Drink, drug driving remain deadly problem
by Minh Thi
WELLINGTON (VNS)— Twenty-one-year-old American Hunter Walker had no idea that his life was about to change when he left his house on the morning of August 5, 2005.
He was a passenger in the back seat of a car driven by his friend Thibault.
Together with three others, they were on their way to a music festival in Paris when a car driving in the opposite lane crashed directly into them.
Thibault died instantly while Walker had his leg broken and the other friends suffered minor injuries.
The driver of the car that caused the accident tested positive for drug and alcohol intoxication.
Walker had weeks of treatment before overcoming great difficulty to return to college a month after the crash. He experienced pain in his leg for more than a year and suffered from fatigue, depression and difficulty sleeping as he could not take his mind off the scene of his friend dying right in front of him.
"The greatest impact on Hunter Walker and our family is the emotional trauma and the fact that the other boy died; this will be with us forever," said Martha Walker, Hunter Walker's mother, adding that her entire family had to go through counselling after the accident.
The story of Hunter and Thibault is one of numerous other examples of alcohol-related road accidents found in a World Health Organisation (WHO) publication named Faces Behind the Figures. The document was introduced at the Safety 2012 world conference in Wellington yesterday.
According to WHO, about 20 per cent of fatally injured drivers in high-income countries have an excess of alcohol in their bloodstream, while the figures in low-and middle-income countries may be up to 69 per cent.
A Malaysian study entitled Illicit and Benzodiazepine Drugs among Fatally Injured Drivers in Urban Areas of Kuala Lumpur showed that in 400 serious crashes analysed, 10 per cent of driver fatalities were tested positive for illicit drug use.
The researchers behind this study stressed the importance of focusing on prevention activities related to driving under the influence of illicit drugs, as part of the overall strategy for improving road safety. In Guadalajara in Mexico, a country ranked seventh in the world for road traffic deaths, it is estimated that about 30 per cent of fatalities are related to drink driving, according to 2012 research by Dr Rocio Rojas from the Pan American Health Organisation.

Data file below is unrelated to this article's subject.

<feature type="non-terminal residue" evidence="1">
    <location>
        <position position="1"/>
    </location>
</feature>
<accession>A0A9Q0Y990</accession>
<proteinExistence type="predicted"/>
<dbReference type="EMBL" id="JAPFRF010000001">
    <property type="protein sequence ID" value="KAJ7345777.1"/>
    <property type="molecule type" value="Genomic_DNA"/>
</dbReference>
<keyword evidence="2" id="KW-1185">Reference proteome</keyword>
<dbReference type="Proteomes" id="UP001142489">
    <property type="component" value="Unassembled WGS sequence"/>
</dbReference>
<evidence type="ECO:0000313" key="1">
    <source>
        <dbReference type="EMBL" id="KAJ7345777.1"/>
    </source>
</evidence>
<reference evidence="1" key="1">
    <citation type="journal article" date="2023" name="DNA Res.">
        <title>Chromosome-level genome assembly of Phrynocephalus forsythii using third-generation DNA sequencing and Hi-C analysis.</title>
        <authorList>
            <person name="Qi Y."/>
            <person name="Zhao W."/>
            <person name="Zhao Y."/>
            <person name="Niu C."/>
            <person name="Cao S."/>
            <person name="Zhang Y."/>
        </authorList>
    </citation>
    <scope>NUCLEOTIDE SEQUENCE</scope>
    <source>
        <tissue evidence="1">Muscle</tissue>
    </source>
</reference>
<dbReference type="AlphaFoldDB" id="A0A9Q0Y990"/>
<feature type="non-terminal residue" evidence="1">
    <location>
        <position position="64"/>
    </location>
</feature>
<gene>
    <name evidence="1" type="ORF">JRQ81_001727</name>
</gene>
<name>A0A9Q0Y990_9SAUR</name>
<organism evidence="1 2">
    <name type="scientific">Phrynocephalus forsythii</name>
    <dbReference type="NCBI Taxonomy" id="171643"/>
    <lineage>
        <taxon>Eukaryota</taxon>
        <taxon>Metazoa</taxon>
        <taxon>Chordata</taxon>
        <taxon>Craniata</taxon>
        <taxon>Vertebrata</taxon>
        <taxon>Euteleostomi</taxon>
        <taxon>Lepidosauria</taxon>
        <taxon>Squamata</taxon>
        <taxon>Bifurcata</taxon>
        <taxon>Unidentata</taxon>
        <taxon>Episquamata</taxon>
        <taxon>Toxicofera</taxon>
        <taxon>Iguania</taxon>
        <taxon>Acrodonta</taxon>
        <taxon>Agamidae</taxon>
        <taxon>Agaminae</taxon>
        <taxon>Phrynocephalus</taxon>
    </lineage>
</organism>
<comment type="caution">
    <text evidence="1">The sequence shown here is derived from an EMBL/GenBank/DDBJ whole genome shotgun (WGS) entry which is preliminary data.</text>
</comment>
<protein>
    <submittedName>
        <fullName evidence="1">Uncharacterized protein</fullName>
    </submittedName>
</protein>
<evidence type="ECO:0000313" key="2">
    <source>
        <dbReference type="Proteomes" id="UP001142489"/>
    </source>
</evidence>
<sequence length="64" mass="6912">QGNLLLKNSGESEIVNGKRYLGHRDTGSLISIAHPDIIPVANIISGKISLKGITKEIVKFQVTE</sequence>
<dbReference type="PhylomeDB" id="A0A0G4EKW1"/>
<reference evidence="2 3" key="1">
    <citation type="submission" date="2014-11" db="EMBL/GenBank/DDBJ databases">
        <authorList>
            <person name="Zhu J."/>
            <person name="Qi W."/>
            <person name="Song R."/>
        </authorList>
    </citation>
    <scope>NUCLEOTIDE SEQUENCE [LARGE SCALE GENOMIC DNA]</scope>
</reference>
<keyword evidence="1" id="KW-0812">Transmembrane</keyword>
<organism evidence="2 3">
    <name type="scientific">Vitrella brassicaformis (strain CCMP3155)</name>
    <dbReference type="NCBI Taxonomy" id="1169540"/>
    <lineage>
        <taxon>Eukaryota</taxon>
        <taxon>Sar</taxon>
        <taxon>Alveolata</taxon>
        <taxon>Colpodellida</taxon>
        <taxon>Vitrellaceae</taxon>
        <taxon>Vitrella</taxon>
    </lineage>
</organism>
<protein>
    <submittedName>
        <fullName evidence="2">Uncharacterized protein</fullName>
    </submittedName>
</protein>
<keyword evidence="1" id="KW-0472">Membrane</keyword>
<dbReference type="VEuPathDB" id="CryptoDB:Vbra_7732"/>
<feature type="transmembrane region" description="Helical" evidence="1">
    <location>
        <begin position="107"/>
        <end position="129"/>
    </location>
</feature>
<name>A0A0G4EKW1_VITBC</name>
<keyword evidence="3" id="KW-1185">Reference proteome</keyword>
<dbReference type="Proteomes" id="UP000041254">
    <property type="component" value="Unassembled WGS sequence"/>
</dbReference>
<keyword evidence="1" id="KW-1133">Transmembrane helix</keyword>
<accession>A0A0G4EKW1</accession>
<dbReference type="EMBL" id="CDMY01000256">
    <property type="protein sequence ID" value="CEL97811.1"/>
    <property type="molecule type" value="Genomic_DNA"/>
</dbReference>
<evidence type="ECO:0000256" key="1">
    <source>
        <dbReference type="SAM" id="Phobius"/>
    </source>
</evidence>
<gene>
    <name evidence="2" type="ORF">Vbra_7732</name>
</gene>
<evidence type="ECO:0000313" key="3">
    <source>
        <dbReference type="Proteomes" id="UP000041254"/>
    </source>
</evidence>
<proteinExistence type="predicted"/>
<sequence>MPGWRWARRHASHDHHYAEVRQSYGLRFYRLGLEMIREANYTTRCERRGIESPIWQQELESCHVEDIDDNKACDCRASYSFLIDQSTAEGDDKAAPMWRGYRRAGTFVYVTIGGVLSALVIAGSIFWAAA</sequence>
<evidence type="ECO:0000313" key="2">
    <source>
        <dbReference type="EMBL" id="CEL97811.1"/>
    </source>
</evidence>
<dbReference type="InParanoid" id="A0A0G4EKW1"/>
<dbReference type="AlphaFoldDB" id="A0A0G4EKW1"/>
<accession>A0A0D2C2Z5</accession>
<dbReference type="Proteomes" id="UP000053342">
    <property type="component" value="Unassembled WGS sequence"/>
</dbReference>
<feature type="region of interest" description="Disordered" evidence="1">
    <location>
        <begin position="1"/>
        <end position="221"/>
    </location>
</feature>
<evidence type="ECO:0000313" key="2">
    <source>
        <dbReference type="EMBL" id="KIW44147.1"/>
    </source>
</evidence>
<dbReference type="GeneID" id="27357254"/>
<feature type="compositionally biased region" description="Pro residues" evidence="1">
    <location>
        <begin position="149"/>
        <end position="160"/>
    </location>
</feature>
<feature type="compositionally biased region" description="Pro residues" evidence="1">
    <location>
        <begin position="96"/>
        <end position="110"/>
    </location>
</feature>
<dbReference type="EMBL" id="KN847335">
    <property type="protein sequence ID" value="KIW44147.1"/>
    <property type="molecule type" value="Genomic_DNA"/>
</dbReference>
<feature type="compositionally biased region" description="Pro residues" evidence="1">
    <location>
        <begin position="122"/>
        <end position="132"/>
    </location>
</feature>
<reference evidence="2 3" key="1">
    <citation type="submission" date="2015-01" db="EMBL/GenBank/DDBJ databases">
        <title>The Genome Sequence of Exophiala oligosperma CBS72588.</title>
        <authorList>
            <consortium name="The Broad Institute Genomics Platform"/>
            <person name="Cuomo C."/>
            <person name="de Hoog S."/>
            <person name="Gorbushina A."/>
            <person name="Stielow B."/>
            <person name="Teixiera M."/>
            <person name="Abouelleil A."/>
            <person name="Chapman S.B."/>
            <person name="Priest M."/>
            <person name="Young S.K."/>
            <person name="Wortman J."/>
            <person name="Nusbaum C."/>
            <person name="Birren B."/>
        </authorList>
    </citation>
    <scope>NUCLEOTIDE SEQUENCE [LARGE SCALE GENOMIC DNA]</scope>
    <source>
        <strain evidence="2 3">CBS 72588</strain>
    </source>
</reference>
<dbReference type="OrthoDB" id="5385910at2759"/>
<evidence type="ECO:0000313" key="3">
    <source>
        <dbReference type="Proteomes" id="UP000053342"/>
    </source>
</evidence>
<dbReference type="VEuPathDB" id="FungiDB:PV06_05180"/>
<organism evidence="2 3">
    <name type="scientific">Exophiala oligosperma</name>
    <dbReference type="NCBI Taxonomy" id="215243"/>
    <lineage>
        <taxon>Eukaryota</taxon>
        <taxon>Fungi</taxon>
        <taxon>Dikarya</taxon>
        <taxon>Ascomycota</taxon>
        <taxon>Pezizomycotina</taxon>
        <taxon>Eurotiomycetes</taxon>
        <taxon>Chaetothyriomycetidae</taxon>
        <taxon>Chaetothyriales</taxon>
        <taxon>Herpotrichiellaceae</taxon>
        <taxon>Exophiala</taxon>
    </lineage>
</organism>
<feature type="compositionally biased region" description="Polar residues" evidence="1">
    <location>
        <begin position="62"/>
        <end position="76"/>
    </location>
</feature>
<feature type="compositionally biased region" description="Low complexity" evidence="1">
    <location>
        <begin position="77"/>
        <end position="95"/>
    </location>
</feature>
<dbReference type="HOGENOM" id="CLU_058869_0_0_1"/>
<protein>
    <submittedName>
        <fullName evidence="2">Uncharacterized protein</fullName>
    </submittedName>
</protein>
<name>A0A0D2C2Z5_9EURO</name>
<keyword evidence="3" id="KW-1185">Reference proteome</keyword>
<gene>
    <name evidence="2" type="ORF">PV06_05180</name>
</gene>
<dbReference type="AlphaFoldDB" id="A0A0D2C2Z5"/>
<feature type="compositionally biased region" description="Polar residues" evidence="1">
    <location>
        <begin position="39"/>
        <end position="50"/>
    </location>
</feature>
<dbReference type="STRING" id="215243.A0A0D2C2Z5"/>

Dr Gordon Smith from the University of Maryland's School of Medicine spoke during the conference yesterday, and said that alcohol abuse also impacts pedestrians. He said that if people got drunk, left their car and resorted to walking instead, that did not mean risks were no longer present.
Experts at Safety 2012 added that more work is required immediately to combat drink driving as measures may take dozens of years to have an effect.
In the United States alcohol-related vehicle crashes have declined in recent years, but driving under the influence of illicit and prescription drugs has become a major safety concern, according to Professor Guohua Li from Columbia University. Li said drug driving was common in the US and attributable to over one-fifth of fatal crashes, an intervention is urgently needed.
According to Li's study on nearly 740 fatal crashes in the continental USA in 2007, participants in nearly 32 per cent of the cases were tested positive for at least one drug.
The 2007 National Roadside Survey of Alcohol and Drug Use (USA) also revealed that nearly 14 per cent of 6,900 participants randomly selected for drug testing while driving during the same period were tested positive for at least one drug.
Li said risks of accident occurrence could be incurred from not only illicit drugs like narcotics or marijuana, but also from prescription and over-the-counter drugs.
"Sleeping pills and common pain killers and can have some effect on safety as well," she said. Li claimed drug driving was overlooked in many countries and had not received proper attention. — VNS